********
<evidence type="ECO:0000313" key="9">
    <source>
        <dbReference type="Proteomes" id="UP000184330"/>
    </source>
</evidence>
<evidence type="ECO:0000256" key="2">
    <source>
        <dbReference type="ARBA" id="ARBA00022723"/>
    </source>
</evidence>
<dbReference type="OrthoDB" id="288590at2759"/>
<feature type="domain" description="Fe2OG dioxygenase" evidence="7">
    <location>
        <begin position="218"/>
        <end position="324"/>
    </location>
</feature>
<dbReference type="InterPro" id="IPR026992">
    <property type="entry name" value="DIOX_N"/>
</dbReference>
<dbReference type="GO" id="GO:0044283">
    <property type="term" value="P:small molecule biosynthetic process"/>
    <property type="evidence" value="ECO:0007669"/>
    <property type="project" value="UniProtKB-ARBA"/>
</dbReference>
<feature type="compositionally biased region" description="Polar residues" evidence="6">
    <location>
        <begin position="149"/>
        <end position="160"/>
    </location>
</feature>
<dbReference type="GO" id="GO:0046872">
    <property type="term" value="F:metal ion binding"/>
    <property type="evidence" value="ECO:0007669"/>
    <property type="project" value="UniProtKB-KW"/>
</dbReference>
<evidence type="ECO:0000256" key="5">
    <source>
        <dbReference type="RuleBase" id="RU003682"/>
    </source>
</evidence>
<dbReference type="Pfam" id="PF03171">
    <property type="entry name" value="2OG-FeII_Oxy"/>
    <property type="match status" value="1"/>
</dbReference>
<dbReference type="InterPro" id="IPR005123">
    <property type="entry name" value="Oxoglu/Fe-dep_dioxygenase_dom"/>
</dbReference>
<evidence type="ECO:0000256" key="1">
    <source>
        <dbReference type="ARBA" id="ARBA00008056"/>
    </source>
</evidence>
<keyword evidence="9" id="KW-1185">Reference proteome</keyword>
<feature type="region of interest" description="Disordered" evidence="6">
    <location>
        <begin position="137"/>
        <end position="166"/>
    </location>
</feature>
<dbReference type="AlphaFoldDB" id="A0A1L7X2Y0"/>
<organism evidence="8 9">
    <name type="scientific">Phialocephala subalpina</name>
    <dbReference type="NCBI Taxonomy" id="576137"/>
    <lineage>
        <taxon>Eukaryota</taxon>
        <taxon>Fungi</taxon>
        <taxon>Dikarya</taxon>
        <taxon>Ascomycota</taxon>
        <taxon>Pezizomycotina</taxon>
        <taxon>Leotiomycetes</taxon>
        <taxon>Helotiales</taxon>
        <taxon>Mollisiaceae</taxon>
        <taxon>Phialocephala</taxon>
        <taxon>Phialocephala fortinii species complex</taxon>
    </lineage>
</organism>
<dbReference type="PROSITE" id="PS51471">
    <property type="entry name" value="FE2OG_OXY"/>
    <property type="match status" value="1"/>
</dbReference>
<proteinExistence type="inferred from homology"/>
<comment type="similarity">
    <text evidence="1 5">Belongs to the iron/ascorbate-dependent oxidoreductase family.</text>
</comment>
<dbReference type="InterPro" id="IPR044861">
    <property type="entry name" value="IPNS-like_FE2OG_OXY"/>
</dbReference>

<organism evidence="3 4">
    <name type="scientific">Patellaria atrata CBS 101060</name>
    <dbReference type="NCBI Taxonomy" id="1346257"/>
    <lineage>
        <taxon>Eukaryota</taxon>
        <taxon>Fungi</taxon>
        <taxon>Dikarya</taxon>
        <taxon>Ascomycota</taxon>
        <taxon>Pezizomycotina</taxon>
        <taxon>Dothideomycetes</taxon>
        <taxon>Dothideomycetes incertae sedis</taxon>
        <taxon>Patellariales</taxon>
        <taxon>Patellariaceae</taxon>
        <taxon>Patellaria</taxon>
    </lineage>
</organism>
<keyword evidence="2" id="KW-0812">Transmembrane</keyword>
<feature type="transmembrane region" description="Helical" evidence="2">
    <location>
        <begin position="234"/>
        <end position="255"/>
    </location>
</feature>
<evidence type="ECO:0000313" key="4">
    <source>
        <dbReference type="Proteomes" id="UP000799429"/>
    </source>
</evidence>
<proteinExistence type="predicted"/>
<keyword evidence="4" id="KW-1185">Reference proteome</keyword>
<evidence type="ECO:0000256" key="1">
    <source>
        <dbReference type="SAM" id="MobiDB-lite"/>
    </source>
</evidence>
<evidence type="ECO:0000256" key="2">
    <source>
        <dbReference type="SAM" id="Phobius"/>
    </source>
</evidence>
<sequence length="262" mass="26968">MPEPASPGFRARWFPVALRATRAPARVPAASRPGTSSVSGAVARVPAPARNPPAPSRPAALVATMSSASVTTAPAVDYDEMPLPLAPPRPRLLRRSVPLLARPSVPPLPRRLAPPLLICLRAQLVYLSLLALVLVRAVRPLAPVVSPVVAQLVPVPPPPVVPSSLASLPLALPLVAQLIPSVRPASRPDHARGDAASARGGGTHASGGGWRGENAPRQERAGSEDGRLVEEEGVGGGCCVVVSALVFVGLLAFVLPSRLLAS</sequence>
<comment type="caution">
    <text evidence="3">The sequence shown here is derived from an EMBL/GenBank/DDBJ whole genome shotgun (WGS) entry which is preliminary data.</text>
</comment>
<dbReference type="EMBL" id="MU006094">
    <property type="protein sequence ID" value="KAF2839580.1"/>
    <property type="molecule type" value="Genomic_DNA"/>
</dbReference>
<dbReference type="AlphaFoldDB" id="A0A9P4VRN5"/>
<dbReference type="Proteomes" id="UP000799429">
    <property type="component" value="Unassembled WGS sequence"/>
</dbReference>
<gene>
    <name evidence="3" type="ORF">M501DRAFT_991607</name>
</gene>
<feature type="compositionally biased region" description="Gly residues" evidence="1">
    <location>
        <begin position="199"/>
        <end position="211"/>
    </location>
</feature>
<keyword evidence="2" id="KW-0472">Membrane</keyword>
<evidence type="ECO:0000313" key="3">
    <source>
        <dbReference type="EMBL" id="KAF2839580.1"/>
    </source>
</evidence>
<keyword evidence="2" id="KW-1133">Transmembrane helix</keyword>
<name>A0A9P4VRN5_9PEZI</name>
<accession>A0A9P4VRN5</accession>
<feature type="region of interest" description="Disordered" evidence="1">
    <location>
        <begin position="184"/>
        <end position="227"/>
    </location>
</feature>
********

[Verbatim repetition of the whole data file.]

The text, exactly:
<evidence type="ECO:0000313" key="9">
    <source>
        <dbReference type="Proteomes" id="UP000184330"/>
    </source>
</evidence>
<evidence type="ECO:0000256" key="2">
    <source>
        <dbReference type="ARBA" id="ARBA00022723"/>
    </source>
</evidence>
<dbReference type="OrthoDB" id="288590at2759"/>
<feature type="domain" description="Fe2OG dioxygenase" evidence="7">
    <location>
        <begin position="218"/>
        <end position="324"/>
    </location>
</feature>
<dbReference type="InterPro" id="IPR026992">
    <property type="entry name" value="DIOX_N"/>
</dbReference>
<dbReference type="GO" id="GO:0044283">
    <property type="term" value="P:small molecule biosynthetic process"/>
    <property type="evidence" value="ECO:0007669"/>
    <property type="project" value="UniProtKB-ARBA"/>
</dbReference>
<feature type="compositionally biased region" description="Polar residues" evidence="6">
    <location>
        <begin position="149"/>
        <end position="160"/>
    </location>
</feature>
<dbReference type="GO" id="GO:0046872">
    <property type="term" value="F:metal ion binding"/>
    <property type="evidence" value="ECO:0007669"/>
    <property type="project" value="UniProtKB-KW"/>
</dbReference>
<evidence type="ECO:0000256" key="5">
    <source>
        <dbReference type="RuleBase" id="RU003682"/>
    </source>
</evidence>
<dbReference type="Pfam" id="PF03171">
    <property type="entry name" value="2OG-FeII_Oxy"/>
    <property type="match status" value="1"/>
</dbReference>
<dbReference type="InterPro" id="IPR005123">
    <property type="entry name" value="Oxoglu/Fe-dep_dioxygenase_dom"/>
</dbReference>
<evidence type="ECO:0000256" key="1">
    <source>
        <dbReference type="ARBA" id="ARBA00008056"/>
    </source>
</evidence>
<keyword evidence="9" id="KW-1185">Reference proteome</keyword>
<feature type="region of interest" description="Disordered" evidence="6">
    <location>
        <begin position="137"/>
        <end position="166"/>
    </location>
</feature>
<dbReference type="AlphaFoldDB" id="A0A1L7X2Y0"/>
<organism evidence="8 9">
    <name type="scientific">Phialocephala subalpina</name>
    <dbReference type="NCBI Taxonomy" id="576137"/>
    <lineage>
        <taxon>Eukaryota</taxon>
        <taxon>Fungi</taxon>
        <taxon>Dikarya</taxon>
        <taxon>Ascomycota</taxon>
        <taxon>Pezizomycotina</taxon>
        <taxon>Leotiomycetes</taxon>
        <taxon>Helotiales</taxon>
        <taxon>Mollisiaceae</taxon>
        <taxon>Phialocephala</taxon>
        <taxon>Phialocephala fortinii species complex</taxon>
    </lineage>
</organism>
<dbReference type="PROSITE" id="PS51471">
    <property type="entry name" value="FE2OG_OXY"/>
    <property type="match status" value="1"/>
</dbReference>
<proteinExistence type="inferred from homology"/>
<comment type="similarity">
    <text evidence="1 5">Belongs to the iron/ascorbate-dependent oxidoreductase family.</text>
</comment>
<dbReference type="InterPro" id="IPR044861">
    <property type="entry name" value="IPNS-like_FE2OG_OXY"/>
</dbReference>

<organism evidence="3 4">
    <name type="scientific">Patellaria atrata CBS 101060</name>
    <dbReference type="NCBI Taxonomy" id="1346257"/>
    <lineage>
        <taxon>Eukaryota</taxon>
        <taxon>Fungi</taxon>
        <taxon>Dikarya</taxon>
        <taxon>Ascomycota</taxon>
        <taxon>Pezizomycotina</taxon>
        <taxon>Dothideomycetes</taxon>
        <taxon>Dothideomycetes incertae sedis</taxon>
        <taxon>Patellariales</taxon>
        <taxon>Patellariaceae</taxon>
        <taxon>Patellaria</taxon>
    </lineage>
</organism>
<keyword evidence="2" id="KW-0812">Transmembrane</keyword>
<feature type="transmembrane region" description="Helical" evidence="2">
    <location>
        <begin position="234"/>
        <end position="255"/>
    </location>
</feature>
<evidence type="ECO:0000313" key="4">
    <source>
        <dbReference type="Proteomes" id="UP000799429"/>
    </source>
</evidence>
<proteinExistence type="predicted"/>
<keyword evidence="4" id="KW-1185">Reference proteome</keyword>
<evidence type="ECO:0000256" key="1">
    <source>
        <dbReference type="SAM" id="MobiDB-lite"/>
    </source>
</evidence>
<evidence type="ECO:0000256" key="2">
    <source>
        <dbReference type="SAM" id="Phobius"/>
    </source>
</evidence>
<sequence length="262" mass="26968">MPEPASPGFRARWFPVALRATRAPARVPAASRPGTSSVSGAVARVPAPARNPPAPSRPAALVATMSSASVTTAPAVDYDEMPLPLAPPRPRLLRRSVPLLARPSVPPLPRRLAPPLLICLRAQLVYLSLLALVLVRAVRPLAPVVSPVVAQLVPVPPPPVVPSSLASLPLALPLVAQLIPSVRPASRPDHARGDAASARGGGTHASGGGWRGENAPRQERAGSEDGRLVEEEGVGGGCCVVVSALVFVGLLAFVLPSRLLAS</sequence>
<comment type="caution">
    <text evidence="3">The sequence shown here is derived from an EMBL/GenBank/DDBJ whole genome shotgun (WGS) entry which is preliminary data.</text>
</comment>
<dbReference type="EMBL" id="MU006094">
    <property type="protein sequence ID" value="KAF2839580.1"/>
    <property type="molecule type" value="Genomic_DNA"/>
</dbReference>
<dbReference type="AlphaFoldDB" id="A0A9P4VRN5"/>
<dbReference type="Proteomes" id="UP000799429">
    <property type="component" value="Unassembled WGS sequence"/>
</dbReference>
<gene>
    <name evidence="3" type="ORF">M501DRAFT_991607</name>
</gene>
<feature type="compositionally biased region" description="Gly residues" evidence="1">
    <location>
        <begin position="199"/>
        <end position="211"/>
    </location>
</feature>
<keyword evidence="2" id="KW-0472">Membrane</keyword>
<evidence type="ECO:0000313" key="3">
    <source>
        <dbReference type="EMBL" id="KAF2839580.1"/>
    </source>
</evidence>
<keyword evidence="2" id="KW-1133">Transmembrane helix</keyword>
<name>A0A9P4VRN5_9PEZI</name>
<accession>A0A9P4VRN5</accession>
<feature type="region of interest" description="Disordered" evidence="1">
    <location>
        <begin position="184"/>
        <end position="227"/>
    </location>
</feature>